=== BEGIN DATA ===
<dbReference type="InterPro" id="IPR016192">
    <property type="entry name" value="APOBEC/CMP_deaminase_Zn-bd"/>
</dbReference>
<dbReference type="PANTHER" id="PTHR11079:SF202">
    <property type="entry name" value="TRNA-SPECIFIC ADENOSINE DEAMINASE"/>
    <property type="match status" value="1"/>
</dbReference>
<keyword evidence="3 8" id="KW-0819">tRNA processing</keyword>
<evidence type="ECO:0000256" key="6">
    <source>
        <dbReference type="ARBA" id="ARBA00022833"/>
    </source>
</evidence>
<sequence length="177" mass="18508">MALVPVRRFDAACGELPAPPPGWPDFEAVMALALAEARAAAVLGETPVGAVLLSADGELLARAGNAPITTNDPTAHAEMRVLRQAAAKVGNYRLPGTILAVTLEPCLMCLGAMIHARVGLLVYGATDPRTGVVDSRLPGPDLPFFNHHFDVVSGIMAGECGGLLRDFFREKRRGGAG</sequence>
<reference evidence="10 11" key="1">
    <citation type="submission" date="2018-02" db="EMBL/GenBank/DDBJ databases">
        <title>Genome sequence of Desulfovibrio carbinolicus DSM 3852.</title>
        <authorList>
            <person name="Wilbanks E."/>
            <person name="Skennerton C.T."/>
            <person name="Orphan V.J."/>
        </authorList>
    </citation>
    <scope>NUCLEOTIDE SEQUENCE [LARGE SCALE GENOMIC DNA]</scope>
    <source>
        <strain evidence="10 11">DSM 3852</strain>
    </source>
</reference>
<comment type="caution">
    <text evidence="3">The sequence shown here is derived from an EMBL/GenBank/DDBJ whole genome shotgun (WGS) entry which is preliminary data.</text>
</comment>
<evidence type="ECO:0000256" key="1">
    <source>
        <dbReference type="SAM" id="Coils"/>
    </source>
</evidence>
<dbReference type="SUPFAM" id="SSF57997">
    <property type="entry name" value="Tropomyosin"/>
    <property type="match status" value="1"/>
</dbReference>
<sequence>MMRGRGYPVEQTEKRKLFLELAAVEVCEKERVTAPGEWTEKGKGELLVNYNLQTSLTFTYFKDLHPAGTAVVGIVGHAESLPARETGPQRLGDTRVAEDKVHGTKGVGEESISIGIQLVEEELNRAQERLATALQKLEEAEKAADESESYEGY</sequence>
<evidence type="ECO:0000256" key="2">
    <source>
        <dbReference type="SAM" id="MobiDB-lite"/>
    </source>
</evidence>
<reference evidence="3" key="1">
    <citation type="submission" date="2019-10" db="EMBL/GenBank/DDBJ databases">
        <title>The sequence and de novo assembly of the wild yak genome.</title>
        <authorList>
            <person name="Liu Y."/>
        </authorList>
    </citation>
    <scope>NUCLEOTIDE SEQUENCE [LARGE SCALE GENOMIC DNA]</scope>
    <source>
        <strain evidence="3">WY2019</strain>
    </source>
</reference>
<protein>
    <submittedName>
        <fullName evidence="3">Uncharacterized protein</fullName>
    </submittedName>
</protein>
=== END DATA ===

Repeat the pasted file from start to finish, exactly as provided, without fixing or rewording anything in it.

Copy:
<dbReference type="InterPro" id="IPR016192">
    <property type="entry name" value="APOBEC/CMP_deaminase_Zn-bd"/>
</dbReference>
<dbReference type="PANTHER" id="PTHR11079:SF202">
    <property type="entry name" value="TRNA-SPECIFIC ADENOSINE DEAMINASE"/>
    <property type="match status" value="1"/>
</dbReference>
<keyword evidence="3 8" id="KW-0819">tRNA processing</keyword>
<evidence type="ECO:0000256" key="6">
    <source>
        <dbReference type="ARBA" id="ARBA00022833"/>
    </source>
</evidence>
<sequence length="177" mass="18508">MALVPVRRFDAACGELPAPPPGWPDFEAVMALALAEARAAAVLGETPVGAVLLSADGELLARAGNAPITTNDPTAHAEMRVLRQAAAKVGNYRLPGTILAVTLEPCLMCLGAMIHARVGLLVYGATDPRTGVVDSRLPGPDLPFFNHHFDVVSGIMAGECGGLLRDFFREKRRGGAG</sequence>
<reference evidence="10 11" key="1">
    <citation type="submission" date="2018-02" db="EMBL/GenBank/DDBJ databases">
        <title>Genome sequence of Desulfovibrio carbinolicus DSM 3852.</title>
        <authorList>
            <person name="Wilbanks E."/>
            <person name="Skennerton C.T."/>
            <person name="Orphan V.J."/>
        </authorList>
    </citation>
    <scope>NUCLEOTIDE SEQUENCE [LARGE SCALE GENOMIC DNA]</scope>
    <source>
        <strain evidence="10 11">DSM 3852</strain>
    </source>
</reference>
<comment type="caution">
    <text evidence="3">The sequence shown here is derived from an EMBL/GenBank/DDBJ whole genome shotgun (WGS) entry which is preliminary data.</text>
</comment>
<evidence type="ECO:0000256" key="1">
    <source>
        <dbReference type="SAM" id="Coils"/>
    </source>
</evidence>
<dbReference type="SUPFAM" id="SSF57997">
    <property type="entry name" value="Tropomyosin"/>
    <property type="match status" value="1"/>
</dbReference>
<sequence>MMRGRGYPVEQTEKRKLFLELAAVEVCEKERVTAPGEWTEKGKGELLVNYNLQTSLTFTYFKDLHPAGTAVVGIVGHAESLPARETGPQRLGDTRVAEDKVHGTKGVGEESISIGIQLVEEELNRAQERLATALQKLEEAEKAADESESYEGY</sequence>
<evidence type="ECO:0000256" key="2">
    <source>
        <dbReference type="SAM" id="MobiDB-lite"/>
    </source>
</evidence>
<reference evidence="3" key="1">
    <citation type="submission" date="2019-10" db="EMBL/GenBank/DDBJ databases">
        <title>The sequence and de novo assembly of the wild yak genome.</title>
        <authorList>
            <person name="Liu Y."/>
        </authorList>
    </citation>
    <scope>NUCLEOTIDE SEQUENCE [LARGE SCALE GENOMIC DNA]</scope>
    <source>
        <strain evidence="3">WY2019</strain>
    </source>
</reference>
<protein>
    <submittedName>
        <fullName evidence="3">Uncharacterized protein</fullName>
    </submittedName>
</protein>